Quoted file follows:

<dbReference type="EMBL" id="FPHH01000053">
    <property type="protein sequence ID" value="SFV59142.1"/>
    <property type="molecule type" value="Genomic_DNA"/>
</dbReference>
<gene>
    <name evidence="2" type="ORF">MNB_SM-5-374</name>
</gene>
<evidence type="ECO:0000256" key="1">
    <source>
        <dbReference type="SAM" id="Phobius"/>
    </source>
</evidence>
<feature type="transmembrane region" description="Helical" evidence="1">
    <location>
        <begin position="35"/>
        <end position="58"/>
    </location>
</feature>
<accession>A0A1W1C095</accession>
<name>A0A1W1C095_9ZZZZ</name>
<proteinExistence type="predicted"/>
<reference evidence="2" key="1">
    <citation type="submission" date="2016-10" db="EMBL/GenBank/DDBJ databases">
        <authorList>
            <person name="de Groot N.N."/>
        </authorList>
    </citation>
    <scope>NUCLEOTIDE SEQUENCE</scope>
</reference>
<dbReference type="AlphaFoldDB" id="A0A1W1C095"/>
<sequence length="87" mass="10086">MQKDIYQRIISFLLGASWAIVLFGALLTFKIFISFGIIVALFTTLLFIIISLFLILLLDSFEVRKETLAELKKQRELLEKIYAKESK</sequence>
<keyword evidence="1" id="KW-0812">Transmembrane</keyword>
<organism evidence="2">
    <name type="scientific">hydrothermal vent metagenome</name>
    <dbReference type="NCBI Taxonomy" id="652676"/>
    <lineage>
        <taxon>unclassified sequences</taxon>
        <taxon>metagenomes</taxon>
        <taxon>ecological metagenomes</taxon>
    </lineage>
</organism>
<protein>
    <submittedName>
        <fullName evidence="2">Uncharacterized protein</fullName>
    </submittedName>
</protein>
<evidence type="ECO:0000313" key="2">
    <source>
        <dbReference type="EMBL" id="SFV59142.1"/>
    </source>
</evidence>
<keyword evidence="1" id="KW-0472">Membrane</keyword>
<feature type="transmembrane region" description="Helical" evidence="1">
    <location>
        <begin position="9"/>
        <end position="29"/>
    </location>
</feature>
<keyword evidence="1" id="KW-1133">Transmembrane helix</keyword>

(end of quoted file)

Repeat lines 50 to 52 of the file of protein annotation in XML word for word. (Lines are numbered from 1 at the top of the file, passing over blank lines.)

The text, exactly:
    </source>
</evidence>
<keyword evidence="1" id="KW-0472">Membrane</keyword>